• Tuesday, July 23, 2024
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Cholera: Lagos records 25 cases at Kikiri prison

Towards lasting solution to cholera outbreak in Nigeria

Akin Abayomi, the Lagos state Commissioner for Health, on Sunday, disclosed 25 cases of cholera have been recorded at the Kirikiri medium security prison.

The commissioner, however, stated that the government is not relenting in its efforts to contain the outbreak.

This was revealed in a statement by Tunbosun Ogunbanwo, spokesperson of the Lagos State Ministry of Health.

“However, he reported that a small outbreak of 25 cases of severe gastroenteritis occurred at Kirikiri medium security prison, confirmed to be caused by cholera, adding that urgent medical and environmental intervention measures have been implemented with success,” the statement read.

The commissioner revealed that the outbreak has been traced to unregulated street beverages and contaminated water supplies, adding that many of the samples taken from popular street beverages purchased by undercover environmental officers showed the presence of Vibrio cholerae bacteria, which is the cause of cholera.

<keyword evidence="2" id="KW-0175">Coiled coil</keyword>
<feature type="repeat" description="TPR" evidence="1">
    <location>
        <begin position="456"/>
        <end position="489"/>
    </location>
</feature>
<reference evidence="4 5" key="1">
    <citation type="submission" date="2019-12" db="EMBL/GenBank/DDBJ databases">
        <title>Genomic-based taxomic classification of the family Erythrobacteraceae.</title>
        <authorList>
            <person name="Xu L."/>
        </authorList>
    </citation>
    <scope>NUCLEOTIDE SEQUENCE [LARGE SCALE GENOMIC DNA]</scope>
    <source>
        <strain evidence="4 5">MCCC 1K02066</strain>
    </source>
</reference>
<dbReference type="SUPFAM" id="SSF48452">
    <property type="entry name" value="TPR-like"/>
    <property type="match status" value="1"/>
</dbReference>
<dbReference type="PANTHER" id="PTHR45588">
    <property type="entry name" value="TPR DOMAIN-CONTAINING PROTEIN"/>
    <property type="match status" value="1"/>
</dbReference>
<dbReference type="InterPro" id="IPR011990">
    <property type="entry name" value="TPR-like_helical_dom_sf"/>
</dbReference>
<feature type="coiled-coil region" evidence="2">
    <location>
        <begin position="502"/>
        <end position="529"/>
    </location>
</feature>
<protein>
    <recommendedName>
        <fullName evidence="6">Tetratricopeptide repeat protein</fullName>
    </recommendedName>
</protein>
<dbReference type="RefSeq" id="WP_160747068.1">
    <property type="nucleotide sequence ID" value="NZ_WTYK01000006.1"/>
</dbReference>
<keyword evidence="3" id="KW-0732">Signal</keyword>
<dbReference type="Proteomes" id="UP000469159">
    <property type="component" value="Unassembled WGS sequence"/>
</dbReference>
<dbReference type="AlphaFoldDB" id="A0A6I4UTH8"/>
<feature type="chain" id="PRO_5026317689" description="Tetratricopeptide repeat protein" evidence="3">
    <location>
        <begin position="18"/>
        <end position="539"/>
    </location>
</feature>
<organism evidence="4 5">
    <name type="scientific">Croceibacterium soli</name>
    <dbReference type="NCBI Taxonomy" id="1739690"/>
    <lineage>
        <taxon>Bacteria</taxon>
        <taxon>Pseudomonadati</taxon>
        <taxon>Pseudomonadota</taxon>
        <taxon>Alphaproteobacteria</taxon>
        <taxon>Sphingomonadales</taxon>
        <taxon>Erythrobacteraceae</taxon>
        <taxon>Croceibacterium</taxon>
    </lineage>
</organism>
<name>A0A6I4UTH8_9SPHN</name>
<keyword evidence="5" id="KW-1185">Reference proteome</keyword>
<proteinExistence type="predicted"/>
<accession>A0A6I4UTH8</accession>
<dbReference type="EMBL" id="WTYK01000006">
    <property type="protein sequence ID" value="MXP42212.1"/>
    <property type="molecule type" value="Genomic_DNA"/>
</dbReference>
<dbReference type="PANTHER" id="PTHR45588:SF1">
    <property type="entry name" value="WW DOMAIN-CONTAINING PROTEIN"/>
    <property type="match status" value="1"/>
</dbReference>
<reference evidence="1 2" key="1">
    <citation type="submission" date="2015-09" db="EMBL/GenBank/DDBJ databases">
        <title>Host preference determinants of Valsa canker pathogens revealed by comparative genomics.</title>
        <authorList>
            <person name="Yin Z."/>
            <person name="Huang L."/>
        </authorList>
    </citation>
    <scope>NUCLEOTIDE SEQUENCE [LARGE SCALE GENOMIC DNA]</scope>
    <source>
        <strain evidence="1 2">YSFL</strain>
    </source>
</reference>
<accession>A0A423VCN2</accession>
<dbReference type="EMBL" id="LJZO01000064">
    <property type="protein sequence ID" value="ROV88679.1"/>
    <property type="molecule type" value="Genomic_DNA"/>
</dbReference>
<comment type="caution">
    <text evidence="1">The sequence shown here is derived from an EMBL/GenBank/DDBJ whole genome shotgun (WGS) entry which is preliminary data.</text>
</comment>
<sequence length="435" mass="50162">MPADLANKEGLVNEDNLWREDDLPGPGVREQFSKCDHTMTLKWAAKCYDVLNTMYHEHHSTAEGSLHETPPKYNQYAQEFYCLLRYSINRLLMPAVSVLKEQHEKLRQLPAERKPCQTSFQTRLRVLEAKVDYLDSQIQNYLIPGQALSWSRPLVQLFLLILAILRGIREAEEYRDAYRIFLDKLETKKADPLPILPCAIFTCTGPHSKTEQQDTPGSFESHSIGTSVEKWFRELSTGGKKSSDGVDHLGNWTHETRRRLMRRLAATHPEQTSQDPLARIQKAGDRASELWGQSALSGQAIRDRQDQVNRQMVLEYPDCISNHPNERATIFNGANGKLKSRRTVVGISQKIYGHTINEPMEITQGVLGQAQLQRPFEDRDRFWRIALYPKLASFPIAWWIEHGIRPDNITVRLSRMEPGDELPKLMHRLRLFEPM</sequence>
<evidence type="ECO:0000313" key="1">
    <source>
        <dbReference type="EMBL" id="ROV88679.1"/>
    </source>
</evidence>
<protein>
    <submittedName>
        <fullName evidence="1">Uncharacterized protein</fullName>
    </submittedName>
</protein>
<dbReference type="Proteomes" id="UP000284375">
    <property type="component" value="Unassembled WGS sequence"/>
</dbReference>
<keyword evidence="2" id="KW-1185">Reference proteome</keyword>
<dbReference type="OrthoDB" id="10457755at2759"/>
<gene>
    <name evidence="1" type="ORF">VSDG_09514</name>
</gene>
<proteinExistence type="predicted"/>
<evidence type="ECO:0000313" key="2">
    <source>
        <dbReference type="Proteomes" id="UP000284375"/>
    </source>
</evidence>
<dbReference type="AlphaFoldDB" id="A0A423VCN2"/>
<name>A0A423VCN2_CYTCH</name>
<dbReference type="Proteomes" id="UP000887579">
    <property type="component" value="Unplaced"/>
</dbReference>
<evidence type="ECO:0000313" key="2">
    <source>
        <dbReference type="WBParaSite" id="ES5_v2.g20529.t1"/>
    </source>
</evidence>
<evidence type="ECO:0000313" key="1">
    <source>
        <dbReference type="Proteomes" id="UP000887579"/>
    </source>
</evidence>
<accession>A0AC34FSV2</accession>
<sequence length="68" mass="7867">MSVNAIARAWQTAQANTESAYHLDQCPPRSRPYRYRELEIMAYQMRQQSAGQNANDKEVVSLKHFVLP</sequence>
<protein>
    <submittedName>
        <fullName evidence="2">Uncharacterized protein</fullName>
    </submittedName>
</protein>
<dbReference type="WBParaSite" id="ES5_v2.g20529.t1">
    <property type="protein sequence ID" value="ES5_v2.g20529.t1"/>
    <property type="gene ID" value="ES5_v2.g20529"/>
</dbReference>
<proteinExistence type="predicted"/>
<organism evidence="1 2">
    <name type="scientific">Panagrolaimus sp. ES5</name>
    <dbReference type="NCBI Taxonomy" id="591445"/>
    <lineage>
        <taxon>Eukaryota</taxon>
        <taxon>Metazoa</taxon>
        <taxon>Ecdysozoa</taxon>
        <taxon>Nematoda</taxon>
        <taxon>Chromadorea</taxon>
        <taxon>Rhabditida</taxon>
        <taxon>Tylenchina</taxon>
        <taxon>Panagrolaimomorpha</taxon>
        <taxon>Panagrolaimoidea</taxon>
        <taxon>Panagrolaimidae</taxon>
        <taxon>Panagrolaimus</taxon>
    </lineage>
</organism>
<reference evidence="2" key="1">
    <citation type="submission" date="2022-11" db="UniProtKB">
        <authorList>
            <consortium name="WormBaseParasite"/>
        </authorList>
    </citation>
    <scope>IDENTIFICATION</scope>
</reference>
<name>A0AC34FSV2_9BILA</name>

“All of the containers had no NAFDAC accreditation numbers, indicating they are small cottage backyard informal production units,” he said.

“Identifying the precise location of manufacture has proven difficult, and the directorate of environmental health is planning to seal any such unregulated manufacture and make arrests of anybody involved with the manufacture or distribution of beverages without NAFDAC numbers.”

Abayomi added there is proof of ongoing low-grade community transmission, despite the reduction in new daily cases and deaths in the state and urged residents of the state on safety measures and the need for early presentation to health facilities when symptoms develop.

“We were able to supply Kirikiri medium prison with intravenous fluids, infection prevention, and other health consumables.

“Additionally, the World Health Organisation has donated 10,000 doses of pharmaceuticals which have been delivered to the prison to support prison health facilities with prevention strategies for about 3,200 inmates if required.

“Immediate water and sanitation issues have been corrected, and there are ongoing inspections of other correctional facilities in the state.”